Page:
Teaching How to Do Scenarios and How to Learn From Them (BACKGROUND FOR THIS WEEK”S PODCAST)


While checklists are good, teaching  people to perform medicine where 100 proscribed motions and words are delineated may or may not be good. While seemingly contradictory to what I’ve said before, here are the reasons:

Memorization sucks from a safety perspective

  • Things are memorized in patterns, when you break the pattern everything shatters to the ground and its very difficult to recover
  • So, memorization is good if you can sit there, clear your mind, concentrate without interruption, and regurgitate the components – rarely happens in an emergency

Memorization is a bad way to teach

  • Things are learned in chunks (5-7 individual items) that are then bonded together by transitions
    • Airway transitions to breathing exam after you do X, breathing to circulation when you do Y
    • That way all you need to remember under pressure are the transitions, the chunks will be there for you if you learned them properly (repetition)
  • People who are not good teachers (or think they are good teachers) teach neophytes by pointing at the list of checkboxes and say “look, dummy you didn’t do this one”. The learner then gets nervous and goes “shoot, I better remember to do that one” this then makes it hard for them to remember the previous step or the one following since they now fixate on the one they missed.
  • Checklists are NOT FOR MEMORIZATION. They are safety tools to be used during, or around the heat of the moment to create a situation where you can collect data, analyze, and implement. When you don’t have to memorize, you can go one level deeper into information gathering and analysis, which is usually good (but could be bad if you are not diligent about going back to your checklist and making sure you got everything).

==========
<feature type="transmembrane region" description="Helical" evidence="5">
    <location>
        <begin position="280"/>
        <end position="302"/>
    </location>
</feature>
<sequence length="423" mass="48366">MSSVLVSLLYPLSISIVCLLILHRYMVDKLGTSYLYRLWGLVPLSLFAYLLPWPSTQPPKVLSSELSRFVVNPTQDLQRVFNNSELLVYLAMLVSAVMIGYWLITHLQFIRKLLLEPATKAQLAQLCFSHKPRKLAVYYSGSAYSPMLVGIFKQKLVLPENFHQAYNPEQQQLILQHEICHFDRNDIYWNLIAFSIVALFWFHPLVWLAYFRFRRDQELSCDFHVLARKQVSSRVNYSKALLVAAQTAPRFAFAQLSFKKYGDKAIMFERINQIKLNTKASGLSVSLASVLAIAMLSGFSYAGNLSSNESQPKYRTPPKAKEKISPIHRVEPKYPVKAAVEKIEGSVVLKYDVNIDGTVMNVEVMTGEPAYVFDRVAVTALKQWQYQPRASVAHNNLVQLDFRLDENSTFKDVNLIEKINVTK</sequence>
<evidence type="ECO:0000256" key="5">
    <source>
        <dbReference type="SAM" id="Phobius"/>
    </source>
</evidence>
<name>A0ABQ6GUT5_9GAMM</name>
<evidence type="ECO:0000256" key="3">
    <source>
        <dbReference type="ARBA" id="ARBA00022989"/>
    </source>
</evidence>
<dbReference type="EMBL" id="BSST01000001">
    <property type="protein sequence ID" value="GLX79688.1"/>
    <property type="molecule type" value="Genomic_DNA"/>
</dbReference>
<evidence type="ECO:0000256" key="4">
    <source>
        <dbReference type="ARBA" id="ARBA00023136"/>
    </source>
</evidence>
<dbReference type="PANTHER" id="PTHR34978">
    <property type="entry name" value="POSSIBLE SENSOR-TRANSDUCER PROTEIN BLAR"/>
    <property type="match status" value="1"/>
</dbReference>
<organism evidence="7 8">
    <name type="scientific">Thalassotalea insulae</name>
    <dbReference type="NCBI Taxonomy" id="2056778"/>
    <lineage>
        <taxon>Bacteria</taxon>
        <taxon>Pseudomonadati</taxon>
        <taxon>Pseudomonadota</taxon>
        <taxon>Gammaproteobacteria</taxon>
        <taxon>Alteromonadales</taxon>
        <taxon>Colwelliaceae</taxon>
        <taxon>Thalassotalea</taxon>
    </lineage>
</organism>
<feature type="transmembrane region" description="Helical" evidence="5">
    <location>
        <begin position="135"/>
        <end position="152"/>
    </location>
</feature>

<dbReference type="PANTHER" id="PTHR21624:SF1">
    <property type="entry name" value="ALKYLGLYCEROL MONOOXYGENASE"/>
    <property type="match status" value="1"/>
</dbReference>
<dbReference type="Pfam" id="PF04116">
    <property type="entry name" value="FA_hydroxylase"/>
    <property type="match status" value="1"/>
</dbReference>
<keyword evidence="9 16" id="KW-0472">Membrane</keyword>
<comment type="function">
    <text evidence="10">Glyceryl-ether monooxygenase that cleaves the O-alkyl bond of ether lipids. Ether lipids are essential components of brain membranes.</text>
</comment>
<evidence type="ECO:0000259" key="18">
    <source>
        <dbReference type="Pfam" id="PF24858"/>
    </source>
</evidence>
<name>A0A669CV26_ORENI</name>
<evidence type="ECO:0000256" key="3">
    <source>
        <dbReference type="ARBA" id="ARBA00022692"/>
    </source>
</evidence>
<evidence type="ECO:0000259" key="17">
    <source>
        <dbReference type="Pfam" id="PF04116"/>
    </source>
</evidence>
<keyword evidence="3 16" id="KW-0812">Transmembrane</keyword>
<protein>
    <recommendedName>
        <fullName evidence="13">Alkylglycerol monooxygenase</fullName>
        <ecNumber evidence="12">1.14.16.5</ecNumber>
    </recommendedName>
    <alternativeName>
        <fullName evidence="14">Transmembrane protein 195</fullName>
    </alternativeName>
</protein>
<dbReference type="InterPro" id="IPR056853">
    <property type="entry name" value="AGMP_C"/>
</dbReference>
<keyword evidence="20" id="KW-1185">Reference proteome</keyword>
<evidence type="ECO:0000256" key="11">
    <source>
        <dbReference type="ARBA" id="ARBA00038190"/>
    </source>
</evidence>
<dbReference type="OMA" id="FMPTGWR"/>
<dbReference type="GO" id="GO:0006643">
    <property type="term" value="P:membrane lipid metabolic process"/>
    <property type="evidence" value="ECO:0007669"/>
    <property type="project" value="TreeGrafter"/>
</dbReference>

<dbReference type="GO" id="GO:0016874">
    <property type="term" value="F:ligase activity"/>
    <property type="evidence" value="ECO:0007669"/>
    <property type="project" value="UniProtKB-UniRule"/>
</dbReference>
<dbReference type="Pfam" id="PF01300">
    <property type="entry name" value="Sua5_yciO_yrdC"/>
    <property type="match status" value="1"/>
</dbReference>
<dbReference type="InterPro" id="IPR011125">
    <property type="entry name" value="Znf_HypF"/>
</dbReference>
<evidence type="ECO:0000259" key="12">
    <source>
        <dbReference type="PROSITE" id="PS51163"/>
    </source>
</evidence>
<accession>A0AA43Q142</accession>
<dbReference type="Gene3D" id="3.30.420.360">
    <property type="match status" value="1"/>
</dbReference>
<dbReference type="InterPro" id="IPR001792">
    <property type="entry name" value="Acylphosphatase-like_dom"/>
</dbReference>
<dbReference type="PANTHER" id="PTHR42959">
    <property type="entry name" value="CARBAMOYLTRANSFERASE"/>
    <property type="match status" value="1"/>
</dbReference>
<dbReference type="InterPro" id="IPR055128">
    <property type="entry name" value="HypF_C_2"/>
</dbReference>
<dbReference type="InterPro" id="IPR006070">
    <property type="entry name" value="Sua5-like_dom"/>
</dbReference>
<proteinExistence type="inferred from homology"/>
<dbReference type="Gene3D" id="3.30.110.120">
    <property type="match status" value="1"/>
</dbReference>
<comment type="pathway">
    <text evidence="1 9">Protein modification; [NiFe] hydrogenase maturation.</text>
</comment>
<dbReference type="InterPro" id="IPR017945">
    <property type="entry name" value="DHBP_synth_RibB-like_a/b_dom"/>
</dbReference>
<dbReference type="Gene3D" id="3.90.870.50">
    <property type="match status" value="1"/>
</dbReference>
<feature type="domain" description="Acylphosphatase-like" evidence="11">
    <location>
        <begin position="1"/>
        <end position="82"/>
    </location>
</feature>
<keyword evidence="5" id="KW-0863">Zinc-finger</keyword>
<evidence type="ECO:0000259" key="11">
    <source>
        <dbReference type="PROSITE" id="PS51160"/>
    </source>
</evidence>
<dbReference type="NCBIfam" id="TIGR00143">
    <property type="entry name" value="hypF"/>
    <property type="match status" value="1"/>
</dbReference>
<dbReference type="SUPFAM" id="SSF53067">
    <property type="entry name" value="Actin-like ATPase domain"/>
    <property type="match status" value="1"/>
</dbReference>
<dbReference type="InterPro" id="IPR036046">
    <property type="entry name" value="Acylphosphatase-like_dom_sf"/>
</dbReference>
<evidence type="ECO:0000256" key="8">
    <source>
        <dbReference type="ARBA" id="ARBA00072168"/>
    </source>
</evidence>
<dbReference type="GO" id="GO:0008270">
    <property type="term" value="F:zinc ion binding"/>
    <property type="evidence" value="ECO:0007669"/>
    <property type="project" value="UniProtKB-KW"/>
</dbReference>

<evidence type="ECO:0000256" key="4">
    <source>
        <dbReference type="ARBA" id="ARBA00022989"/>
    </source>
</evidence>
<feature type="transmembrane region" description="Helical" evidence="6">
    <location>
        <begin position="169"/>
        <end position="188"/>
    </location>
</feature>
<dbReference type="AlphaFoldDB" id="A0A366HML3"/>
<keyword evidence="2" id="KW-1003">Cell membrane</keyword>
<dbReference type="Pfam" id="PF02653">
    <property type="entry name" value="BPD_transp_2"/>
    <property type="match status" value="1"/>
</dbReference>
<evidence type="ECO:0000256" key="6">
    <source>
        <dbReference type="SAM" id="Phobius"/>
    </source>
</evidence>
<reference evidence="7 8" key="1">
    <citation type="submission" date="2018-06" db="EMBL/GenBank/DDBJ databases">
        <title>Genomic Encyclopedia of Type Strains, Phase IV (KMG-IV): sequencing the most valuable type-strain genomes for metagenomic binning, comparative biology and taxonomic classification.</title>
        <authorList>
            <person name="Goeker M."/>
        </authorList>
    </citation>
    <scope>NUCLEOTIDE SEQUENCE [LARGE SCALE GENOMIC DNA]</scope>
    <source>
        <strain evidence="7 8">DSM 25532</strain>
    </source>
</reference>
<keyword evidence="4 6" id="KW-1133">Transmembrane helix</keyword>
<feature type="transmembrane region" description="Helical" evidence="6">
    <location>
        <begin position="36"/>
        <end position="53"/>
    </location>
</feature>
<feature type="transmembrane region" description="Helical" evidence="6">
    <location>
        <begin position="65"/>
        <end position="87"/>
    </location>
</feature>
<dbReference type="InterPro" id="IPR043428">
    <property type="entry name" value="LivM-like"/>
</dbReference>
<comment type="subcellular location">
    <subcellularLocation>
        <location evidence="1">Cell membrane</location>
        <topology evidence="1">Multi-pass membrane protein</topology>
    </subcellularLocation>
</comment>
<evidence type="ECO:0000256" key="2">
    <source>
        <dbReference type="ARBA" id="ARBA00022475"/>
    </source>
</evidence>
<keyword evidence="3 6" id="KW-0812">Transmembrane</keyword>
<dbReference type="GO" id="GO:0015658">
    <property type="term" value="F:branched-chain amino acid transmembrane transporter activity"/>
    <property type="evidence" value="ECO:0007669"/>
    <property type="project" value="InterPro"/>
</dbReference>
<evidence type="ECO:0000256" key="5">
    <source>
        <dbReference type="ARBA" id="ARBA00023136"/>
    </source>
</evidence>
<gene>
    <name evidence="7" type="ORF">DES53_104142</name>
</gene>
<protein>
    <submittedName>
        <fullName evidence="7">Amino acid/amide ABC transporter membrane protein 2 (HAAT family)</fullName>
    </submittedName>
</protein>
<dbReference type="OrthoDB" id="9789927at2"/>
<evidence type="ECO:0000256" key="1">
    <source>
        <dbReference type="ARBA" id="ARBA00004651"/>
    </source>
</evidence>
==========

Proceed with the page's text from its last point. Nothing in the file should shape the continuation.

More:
So if you have a checklist why learn anything?

  • Because you need to understand the physiology, the presentation, the sequence of signs and symptoms, the safety considerations, the techniques for care (IV’s, intubation and such) and you need to learn how to properly rank priorities and form and carry out a treatment or rescue plan that works.
  • The checklist merely allows you to not forget essential safety components

My take on how to teach this:

  • Make certain the learner understands the background on everything (what it looks like, what its components are, etc.)
    • What respiratory failure is
    • What an unsafe environment is
    • What shock is, etc.
  • Next, insure they understand why the steps in the algorithm are where they are?
    • Why is airway first
    • Why do we listen to the lungs
    • Why do we check peripheral pulses first
    • Why do we wear PPE
    • Why is an unsafe scene a problem, even when the patient is dying and needs help right away
  • Next, ONLY practice the individual steps.
    • Do those until you can see the person understands what they need to do and why, and why the algorithm is the way it is..
    • Don’t even think of going to step B until they have a grasp on step A
      • Example: don’t move to breathing evaluation until the learner is checked out on airway, and so on

After learning all the steps (airway, breathing, circulation, vital signs, etc.)

  • Use YOUR experience and knowledge to help them link the steps
    • Everyone does this a little different, and often there is no right way
    • Will go over in podcast

When you are preparing to test, don’t make them go through the whole evolution if they are screwing up – STOP! You must correct them when they muck up a step or a transition

  • How you prepare someone for testing is where your ability as a teacher comes out. It is at this step you can make or break learning and retention
  • Remember, in these sorts of things, if they do it wrong once and their mind grabs that bad process, it will take a lot of work (usually 5 perfect repetitions) to eradicate it
  • Stop, tell them what they did, and go back at least 2 steps, so they need to practice the step, and the transition in the flow of the problem.

Finally, testing probably needs to be less strict

  • I know this is contrary to a lot of what I say, but if someone is getting nervous at the same step in the test over and over again, and they clearly understand the material, and they do everything else right, they probably are competent and shouldn’t be failed. If they are horrible all the way through, get rid of them before they hurt someone.